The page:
Posts Tagged ‘Chris Gabledon’

Short Sale Mistakes a Realtor Should Not Make

February 18, 2011

Have you ever gone to an open house and you hear the realtor mention that the house is on short sale?  If you aren’t familiar with real estate terms, “short sale” can sound like a positive thing, but unfortunately, it’s not.  A house that is on short sale can, in fact, take months longer to buy than a house that is simply for sale or for lease with an option to buy.  For a realtor, this type of house can be harder to sell, depending on their clients, so the way they handle a short sale or present the house on short sale can make or break the deal.  Here are a few things your realtor should avoid when dealing with a short sale.

  1. A house that is on short sale can take months longer to buy than a house that is simply for sale or for lease with an option to buy.  Here are some common short sale mistakes your realtor should avoid.Make sure you are familiar with the short sale process; do not go into it blind.
  2. Do not hire an unqualified professional to negotiate with the bank.
  3. Do your homework!  Make sure you keep following up with bank representatives regarding the short sale.
  4. Do not price the property above market value to try to cover full payoff.
  5. Do not submit an offer that is too low or buyer financing that is not strong enough.
  6. Do not pay any upfront fees for someone to facilitate a short sale.
  7. Do not be unaware of how to approach business cases to lenders.
  8. Do not expect the process to be much shorter than is realistic.

Make sure you are confident with your realtor and that you can trust him/her to get you through the short sale process securely.  With an increase in short sales this year, both home buyers and home sellers should look into the process to avoid any confusion in the future.

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Joie Montoya

Home Affordable Modification Program

September 22, 2010

Please retweetAs a realtor for EXIT Realty in Santa Clarita, Chris Gabledon not only provides traditional real estate services such as helping people buy or sell a home but, in the down economy, helps troubled homeowners by processing short sales and loan modifications, as well.  In troubled times, it is best that you turn to professionals like Mr. Gabledon, who can help go over your options with you and objectively figure out the best course of action for you to take, such as the Home Affordable Modification Program (HAMP).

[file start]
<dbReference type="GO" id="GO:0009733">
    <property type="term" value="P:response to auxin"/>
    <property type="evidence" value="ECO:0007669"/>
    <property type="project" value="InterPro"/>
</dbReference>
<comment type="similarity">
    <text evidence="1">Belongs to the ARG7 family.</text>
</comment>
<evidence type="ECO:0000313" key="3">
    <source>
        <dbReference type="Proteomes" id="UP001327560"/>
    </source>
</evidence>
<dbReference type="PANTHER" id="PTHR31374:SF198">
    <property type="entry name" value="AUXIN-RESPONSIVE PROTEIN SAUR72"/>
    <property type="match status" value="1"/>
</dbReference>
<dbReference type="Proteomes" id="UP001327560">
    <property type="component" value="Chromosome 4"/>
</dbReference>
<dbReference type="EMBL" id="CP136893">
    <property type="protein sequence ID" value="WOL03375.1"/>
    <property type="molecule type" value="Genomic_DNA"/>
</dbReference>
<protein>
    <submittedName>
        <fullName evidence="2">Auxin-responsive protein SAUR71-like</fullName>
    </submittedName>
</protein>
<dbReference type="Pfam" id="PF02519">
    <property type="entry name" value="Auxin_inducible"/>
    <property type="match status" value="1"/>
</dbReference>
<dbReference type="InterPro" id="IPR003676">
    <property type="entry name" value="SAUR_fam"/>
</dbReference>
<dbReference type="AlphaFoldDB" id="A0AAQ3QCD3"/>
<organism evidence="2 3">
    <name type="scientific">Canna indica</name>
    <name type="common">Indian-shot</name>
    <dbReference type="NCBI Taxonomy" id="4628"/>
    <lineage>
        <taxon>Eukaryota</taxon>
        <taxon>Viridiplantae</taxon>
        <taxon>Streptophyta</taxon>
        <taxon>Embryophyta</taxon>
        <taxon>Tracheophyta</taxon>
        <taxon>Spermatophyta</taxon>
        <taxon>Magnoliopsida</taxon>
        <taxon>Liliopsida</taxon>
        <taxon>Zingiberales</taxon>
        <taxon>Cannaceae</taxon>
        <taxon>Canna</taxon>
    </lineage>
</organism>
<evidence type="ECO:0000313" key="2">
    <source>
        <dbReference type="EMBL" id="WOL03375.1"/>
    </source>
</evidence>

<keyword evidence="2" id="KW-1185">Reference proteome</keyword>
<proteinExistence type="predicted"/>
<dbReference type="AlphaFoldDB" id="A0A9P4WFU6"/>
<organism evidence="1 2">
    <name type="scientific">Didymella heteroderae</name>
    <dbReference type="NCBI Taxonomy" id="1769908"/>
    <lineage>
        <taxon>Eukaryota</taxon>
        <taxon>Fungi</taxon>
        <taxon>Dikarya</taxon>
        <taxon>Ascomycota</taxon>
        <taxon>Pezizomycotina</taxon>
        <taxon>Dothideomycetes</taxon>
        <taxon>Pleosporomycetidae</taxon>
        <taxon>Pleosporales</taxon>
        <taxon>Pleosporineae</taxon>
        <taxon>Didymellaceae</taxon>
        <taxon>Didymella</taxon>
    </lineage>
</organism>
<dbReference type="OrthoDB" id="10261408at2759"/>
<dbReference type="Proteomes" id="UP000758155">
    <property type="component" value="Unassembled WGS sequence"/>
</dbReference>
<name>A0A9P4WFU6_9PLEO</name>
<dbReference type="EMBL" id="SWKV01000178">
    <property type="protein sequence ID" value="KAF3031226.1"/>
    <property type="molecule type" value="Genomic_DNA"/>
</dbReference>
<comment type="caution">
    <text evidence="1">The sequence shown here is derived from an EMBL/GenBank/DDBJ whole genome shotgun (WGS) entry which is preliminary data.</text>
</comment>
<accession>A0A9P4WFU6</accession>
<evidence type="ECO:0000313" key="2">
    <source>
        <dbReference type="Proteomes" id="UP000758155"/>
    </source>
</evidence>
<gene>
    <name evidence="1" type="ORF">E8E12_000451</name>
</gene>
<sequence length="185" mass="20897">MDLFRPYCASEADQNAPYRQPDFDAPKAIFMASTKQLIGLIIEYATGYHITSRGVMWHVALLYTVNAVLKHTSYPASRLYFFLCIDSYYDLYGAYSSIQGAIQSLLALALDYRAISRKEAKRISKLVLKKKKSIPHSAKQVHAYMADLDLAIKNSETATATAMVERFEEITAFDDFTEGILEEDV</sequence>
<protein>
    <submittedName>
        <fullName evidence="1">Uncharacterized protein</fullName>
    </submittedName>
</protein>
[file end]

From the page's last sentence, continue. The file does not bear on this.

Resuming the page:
Chris Gabledon, realtor for EXIT Realty SCV of Santa Clarita, CA, can help you navigate through the unfamiliar territory of applying for a home loan modification if you fall behind on your mortgage payments.What is the Home Affordable Modification Program?  The U.S. government program “provides eligible homeowners the opportunity to modify their mortgages to make them more affordable” with the goal of lowering the monthly mortgage payment to less than 31 percent of the household’s total income.  In other words, homeowners that can no longer afford to make monthly loan payments may qualify for a loan modification.  Enacted in February 2009, the program has since been modified earlier this year with expanded flexibility:

for mortgage servicers and originators to assist more unemployed homeowners and to help more people who owe more on their mortgage than their home is worth because their local markets saw large declines in home values.

In order to make the home loan modification permanent, struggling homeowners must take these steps:

  1. Find out if you qualify to participate in the free home loan modification program.  Complete this questionnaire on the Making Home Affordable website to determine whether you are eligible or not.
  2. Start the loan modification process by submitting an “Initial Package” to your lender, which includes the following:
    Request Form (Request for Modification and Affidavit)
    Tax Form (Form 4506T-EZ)
    Verification of income
  3. Follow up with your mortgage lender to make sure that they received the Initial Package and if additional paperwork is needed.
  4. Complete the trial period of the loan modification by following the payment requirements and providing any additional documentation in a timely manner.
  5. Once you successfully complete the trial period and all paperwork has been received on time, your home loan modification will become permanent.

During this down economy, millions of homeowners have suddenly found themselves behind on their mortgage payments and vulnerable to scam artists that make promises they cannot keep.  While the federal government did create the Home Affordable Modification Program to help these troubled homeowners, scam artists are doing their best to get to uninformed and desperate homeowners first.  The federal government has setup a toll-free number, the Homeowner’s HOPE™ Hotline, at 1-888-995-HOPE (4673), providing information about the Making Home Affordable Program.  They have created a video, “How You Can Avoid Foreclosure Scams“, providing a list of things to look out for so that you can avoid becoming prey to scam artists.